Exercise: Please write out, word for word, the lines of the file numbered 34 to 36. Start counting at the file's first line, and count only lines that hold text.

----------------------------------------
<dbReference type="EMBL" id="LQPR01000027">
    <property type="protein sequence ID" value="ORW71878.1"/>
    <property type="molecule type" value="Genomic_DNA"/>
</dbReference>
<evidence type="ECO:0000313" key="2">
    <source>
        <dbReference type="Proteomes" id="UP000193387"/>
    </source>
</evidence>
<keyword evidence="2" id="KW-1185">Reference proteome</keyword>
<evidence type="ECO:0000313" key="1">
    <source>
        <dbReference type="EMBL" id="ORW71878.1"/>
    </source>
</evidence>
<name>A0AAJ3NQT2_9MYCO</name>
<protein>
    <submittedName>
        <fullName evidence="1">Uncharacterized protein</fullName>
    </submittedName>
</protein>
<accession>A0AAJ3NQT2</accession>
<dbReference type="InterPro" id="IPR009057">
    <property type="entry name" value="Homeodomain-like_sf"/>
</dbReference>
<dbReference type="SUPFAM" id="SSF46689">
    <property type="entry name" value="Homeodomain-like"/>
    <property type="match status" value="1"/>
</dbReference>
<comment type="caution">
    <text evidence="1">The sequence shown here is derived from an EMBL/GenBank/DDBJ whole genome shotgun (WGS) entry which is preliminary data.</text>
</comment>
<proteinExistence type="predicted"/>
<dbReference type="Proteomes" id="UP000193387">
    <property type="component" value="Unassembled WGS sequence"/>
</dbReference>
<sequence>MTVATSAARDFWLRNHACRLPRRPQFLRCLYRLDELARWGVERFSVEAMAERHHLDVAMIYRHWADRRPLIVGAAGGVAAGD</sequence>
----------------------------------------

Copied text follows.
<dbReference type="Proteomes" id="UP000193387">
    <property type="component" value="Unassembled WGS sequence"/>
</dbReference>